HOUDET, ANTOINE-JACQUES, Sulpician and teacher; b. 1 Dec. 1763 in Château-Gontier, France, son of Antoine Houdet, a locksmith, and Jacquine Houdet; d. 7 April 1826 in Montreal.
Antoine-Jacques Houdet, who came from a humble background, began his studies at the Séminaire d’Angers in 1783 and did the two-year philosophy program and four years of theology there. After being ordained priest on 27 Sept. 1788, he was appointed to teach philosophy at Angers, did his year of solitude (noviciate) at Issy-les-Moulineaux, near Paris, in 1789, and was admitted into the Society of Saint-Sulpice. He became a teacher of dogmatics at the Séminaire de Nantes in 1790. Having refused, like the other Sulpicians, to take the oath of loyalty to the Civil Constitution of the Clergy, he left Nantes for Bilbao, Spain, on 15 Sept. 1792. He spent three years in Spain, first at Estella and later in the diocese of Orense. In September 1795 he left Astorga for London, and then, armed with a letter of recommendation from the Duke of Portland, he sailed for New York, where he arrived on 31 December. He reached Montreal on 19 Jan. 1796 after a trip made difficult by the severity of the winter.
In October Houdet received an appointment to teach at the Collège Saint-Raphael. He began his career there just at the time when the director, Jean-Baptiste Marchand, was leaving. Jean-Baptiste-Jacques Chicoisneau*, the new director, and the other French Sulpicians, Claude Rivière, Jacques-Guillaume Roque*, and Houdet, brought to the college the new traditions and stricter requirements that established its importance as an educational institution. From 1796 until his death Houdet, who was not drawn to pastoral ministry and who preached only a few sermons a year in the parish church, devoted himself wholly to teaching. He taught Latin, French, mathematics, science, astronomy, and philosophy. With Rivière he prepared courses and published textbooks, and he also gave assistance in the bursar’s office and the library.
At the Séminaire de Saint-Sulpice Houdet was a highly respected counsellor whose opinion was sought on controversial matters. The seminary was at odds with the bishop of Quebec, Joseph-Octave Plessis, and after 1820 with Jean-Jacques Lartigue*, his auxiliary bishop in Montreal. When Plessis asked the Sulpicians to establish a seminary in Montreal for training those seeking ordination, Houdet expressed his opposition to this proposal in a memoir. He thought that the Séminaire de Saint-Sulpice could do nothing more for the time being than train regents at the college. He also drew attention to the fact that there were only a limited number of candidates for the priesthood. In 1821 Houdet put forward a justification for the seminary’s uncooperative attitude at the time of Bishop Lartigue’s arrival in Montreal the year before. He explained the seminary’s refusal to accommodate Lartigue in the community and to render him honours that were due only to a resident bishop. The discussions were prolonged and became acrimonious [see Augustin Chaboillez]. In June 1824 Sulpician Jean-Charles Bédard, who was sympathetic to Lartigue, wrote a report which was sent to Rome. Houdet prepared a reply summarizing the quarrels with Plessis, Lartigue, and the latter’s coadjutor, Bernard-Claude Panet, and refuting Bédard’s arguments point by point. This 130-page text reflected Houdet’s theological and social training. He was a priest who had come out of the ancien regime imbued with the importance of the acknowledged rights and privileges of the Catholic church of France, and he was convinced that their strict enforcement would ensure the greatness and stability of a divine institution recognized and supported by the state. At times Houdet’s remarks dealt with utter trivialities, and the force of his argument was weakened by his dwelling upon them. There is no doubt that he was intensely caught up in this quarrel and that he summed up the views held by the majority of the members of the Séminaire de Saint-Sulpice in Montreal, most of whom were from France.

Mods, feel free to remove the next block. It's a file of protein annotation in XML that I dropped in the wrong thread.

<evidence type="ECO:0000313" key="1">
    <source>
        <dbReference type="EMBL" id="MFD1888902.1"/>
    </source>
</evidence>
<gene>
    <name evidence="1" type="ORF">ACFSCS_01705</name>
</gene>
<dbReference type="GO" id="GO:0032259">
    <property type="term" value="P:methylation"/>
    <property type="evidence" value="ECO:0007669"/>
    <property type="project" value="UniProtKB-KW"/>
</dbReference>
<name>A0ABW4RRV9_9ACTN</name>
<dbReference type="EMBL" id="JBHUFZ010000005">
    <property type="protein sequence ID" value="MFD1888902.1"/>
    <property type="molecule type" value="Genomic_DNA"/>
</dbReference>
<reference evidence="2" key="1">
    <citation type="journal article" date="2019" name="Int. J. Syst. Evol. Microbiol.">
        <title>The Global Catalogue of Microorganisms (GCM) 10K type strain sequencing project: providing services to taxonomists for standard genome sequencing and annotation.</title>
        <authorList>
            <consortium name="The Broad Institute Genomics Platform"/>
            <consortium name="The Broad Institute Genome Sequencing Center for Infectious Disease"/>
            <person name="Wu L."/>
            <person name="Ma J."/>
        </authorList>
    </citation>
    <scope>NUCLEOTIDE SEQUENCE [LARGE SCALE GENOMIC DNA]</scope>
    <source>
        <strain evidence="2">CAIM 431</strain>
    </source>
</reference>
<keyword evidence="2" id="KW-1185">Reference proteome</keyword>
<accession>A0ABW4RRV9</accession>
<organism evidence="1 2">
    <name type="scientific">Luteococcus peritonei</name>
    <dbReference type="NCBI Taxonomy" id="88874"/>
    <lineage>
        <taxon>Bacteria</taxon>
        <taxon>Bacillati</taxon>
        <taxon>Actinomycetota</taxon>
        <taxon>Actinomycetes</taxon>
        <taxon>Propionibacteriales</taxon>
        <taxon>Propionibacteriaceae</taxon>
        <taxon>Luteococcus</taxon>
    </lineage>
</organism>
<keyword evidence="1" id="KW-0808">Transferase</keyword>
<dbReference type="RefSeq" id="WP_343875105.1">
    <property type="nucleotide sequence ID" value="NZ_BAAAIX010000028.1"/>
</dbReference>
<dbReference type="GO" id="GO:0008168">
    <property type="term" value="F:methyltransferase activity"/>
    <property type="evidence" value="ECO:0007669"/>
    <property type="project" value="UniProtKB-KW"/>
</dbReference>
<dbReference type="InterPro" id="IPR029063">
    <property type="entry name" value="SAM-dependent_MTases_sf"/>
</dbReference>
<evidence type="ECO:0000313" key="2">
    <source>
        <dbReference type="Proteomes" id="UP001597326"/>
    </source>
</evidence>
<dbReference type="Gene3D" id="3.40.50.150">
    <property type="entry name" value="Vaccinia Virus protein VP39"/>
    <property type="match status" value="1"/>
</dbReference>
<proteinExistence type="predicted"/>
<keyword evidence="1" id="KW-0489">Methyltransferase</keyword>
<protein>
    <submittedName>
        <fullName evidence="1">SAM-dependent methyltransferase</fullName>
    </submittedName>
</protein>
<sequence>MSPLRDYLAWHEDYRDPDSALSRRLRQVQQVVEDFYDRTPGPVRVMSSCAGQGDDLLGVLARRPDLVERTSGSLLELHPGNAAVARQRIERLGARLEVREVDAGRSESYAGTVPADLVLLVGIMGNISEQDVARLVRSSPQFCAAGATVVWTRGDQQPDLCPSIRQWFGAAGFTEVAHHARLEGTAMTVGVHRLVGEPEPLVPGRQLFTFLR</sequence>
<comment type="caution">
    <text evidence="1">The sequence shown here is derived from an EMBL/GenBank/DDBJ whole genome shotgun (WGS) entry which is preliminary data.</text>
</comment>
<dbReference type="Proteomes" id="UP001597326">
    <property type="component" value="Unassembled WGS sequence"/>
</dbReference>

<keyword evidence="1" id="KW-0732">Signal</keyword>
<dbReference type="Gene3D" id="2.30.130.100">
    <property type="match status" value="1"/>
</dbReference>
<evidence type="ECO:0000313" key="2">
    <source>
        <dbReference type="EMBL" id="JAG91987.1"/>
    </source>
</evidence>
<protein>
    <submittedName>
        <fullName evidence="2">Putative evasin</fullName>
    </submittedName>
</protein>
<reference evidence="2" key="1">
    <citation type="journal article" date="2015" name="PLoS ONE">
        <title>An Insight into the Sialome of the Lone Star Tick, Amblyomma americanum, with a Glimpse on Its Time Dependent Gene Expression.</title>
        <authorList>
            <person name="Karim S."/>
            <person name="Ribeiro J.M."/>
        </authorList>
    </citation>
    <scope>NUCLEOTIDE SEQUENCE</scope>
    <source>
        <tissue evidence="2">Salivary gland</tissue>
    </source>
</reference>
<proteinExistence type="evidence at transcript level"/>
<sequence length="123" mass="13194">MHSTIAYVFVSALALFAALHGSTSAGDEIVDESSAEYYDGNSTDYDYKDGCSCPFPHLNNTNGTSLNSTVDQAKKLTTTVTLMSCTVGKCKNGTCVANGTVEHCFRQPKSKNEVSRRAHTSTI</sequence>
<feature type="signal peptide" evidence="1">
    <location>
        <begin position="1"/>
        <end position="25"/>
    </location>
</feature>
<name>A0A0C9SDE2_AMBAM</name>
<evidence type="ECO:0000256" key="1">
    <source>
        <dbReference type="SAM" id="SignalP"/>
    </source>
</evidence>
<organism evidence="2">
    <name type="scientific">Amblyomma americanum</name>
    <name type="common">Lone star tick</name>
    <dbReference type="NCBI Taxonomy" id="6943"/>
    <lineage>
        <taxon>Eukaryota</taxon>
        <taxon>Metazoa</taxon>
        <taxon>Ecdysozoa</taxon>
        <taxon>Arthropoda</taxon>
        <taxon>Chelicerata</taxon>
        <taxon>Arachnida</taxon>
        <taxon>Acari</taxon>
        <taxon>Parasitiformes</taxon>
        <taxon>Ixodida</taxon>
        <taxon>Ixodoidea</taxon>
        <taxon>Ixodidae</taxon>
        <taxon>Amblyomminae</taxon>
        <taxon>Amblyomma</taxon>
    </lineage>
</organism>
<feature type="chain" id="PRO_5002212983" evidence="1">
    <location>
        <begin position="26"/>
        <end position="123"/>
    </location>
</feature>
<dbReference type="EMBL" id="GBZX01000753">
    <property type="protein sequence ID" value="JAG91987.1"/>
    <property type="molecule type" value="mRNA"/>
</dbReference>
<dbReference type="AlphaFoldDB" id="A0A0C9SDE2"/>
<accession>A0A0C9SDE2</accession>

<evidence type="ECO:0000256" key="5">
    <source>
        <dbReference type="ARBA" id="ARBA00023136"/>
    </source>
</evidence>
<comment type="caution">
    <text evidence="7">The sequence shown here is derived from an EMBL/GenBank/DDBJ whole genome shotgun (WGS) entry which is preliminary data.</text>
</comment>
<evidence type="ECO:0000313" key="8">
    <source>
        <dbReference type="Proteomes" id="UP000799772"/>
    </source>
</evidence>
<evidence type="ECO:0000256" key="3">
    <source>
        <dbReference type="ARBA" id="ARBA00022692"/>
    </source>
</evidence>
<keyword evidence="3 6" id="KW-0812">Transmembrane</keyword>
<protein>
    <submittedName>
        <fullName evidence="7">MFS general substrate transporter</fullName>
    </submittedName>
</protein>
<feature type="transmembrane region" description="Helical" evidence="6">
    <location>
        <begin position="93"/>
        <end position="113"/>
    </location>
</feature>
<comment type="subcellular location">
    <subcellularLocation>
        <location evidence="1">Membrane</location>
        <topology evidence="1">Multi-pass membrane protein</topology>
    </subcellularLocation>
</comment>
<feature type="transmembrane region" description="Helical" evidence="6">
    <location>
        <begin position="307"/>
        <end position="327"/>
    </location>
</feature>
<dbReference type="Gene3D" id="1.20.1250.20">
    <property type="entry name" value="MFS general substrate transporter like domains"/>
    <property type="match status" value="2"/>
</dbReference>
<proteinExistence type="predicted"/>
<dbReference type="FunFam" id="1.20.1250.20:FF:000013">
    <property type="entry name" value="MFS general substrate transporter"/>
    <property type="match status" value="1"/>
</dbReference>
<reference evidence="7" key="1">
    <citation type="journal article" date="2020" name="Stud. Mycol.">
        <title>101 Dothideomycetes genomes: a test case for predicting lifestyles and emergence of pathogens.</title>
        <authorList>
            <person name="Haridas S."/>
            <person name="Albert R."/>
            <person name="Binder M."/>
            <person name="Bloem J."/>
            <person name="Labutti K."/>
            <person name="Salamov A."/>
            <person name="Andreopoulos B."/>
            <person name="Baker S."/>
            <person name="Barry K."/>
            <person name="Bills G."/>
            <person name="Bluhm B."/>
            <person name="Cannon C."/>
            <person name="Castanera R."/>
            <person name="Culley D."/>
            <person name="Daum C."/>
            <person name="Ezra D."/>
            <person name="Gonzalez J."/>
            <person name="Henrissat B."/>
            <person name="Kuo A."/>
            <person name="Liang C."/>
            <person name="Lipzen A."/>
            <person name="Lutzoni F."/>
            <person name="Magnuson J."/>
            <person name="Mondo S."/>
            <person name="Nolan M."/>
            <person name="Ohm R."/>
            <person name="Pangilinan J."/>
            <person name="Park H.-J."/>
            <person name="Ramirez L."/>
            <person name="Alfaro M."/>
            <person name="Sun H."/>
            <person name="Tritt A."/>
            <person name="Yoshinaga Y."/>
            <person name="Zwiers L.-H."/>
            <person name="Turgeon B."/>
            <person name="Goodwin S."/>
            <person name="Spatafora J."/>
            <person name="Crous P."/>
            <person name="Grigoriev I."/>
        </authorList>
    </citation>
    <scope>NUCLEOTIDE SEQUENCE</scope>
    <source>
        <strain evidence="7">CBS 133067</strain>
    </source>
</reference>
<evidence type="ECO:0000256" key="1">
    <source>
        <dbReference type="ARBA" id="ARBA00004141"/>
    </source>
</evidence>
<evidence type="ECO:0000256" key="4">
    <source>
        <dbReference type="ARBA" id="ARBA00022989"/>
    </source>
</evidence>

Antoine-Jacques Houdet’s relatively robust health suddenly deteriorated in 1825; he suffered two paralytic strokes from which he only partially recovered. Stricken by a third one, he died on 7 April 1826. He was buried on 10 April under the chancel of Notre-Dame church.
Antoine-Jacques Houdet is the author of Cours abrégé de rhétorique à l’usage du collège de Montréal (Montreal, 1835) and Cours abrégé de belles-lettres à l’usage du collège de Montréal (Montréal, 1840). In collaboration with his colleague Claude Rivière he wrote two works both called Grammaire françoise pour servir d’introduction à la grammaire latine and both published at Montreal in 1811. The ASSM holds two unpublished dictionaries by Houdet, one French-Latin (133 pages) and the other Latin-French (198 pages.)
AAQ, 71–31 CD, II: 39a, 40. ACAM, 465.101, 816–1, 818–1, 829–3. ANQ-M, CE1-51, 10 avril 1826. Arch. de la Compagnie de Saint-Sulpice (Paris), Dossier 102, no.4. ASSM, 11, 21, 24, 27. Allaire, Dictionnaire, 1: 271. [L.-A. Huguet-Latour], Annuaire de Ville-Marie, origine, utilité et progrès des institutions catholiques de Montréal . . . (2v., Montréal, 1863–82). Louis Bertrand, Bibliothèque sulpicienne ou histoire littéraire de la Compagnie de Saint-Sulpice (3v., Paris, 1900), 2: 65–66. [Pierre] Boisard, La Compagnie de Saint-Sulpice; trois siècles d’histoire (s.l.n.d.). Dionne, Les ecclésiastiques et les royalistes français. Maurault, Le collège de Montréal (Dansereau; 1967).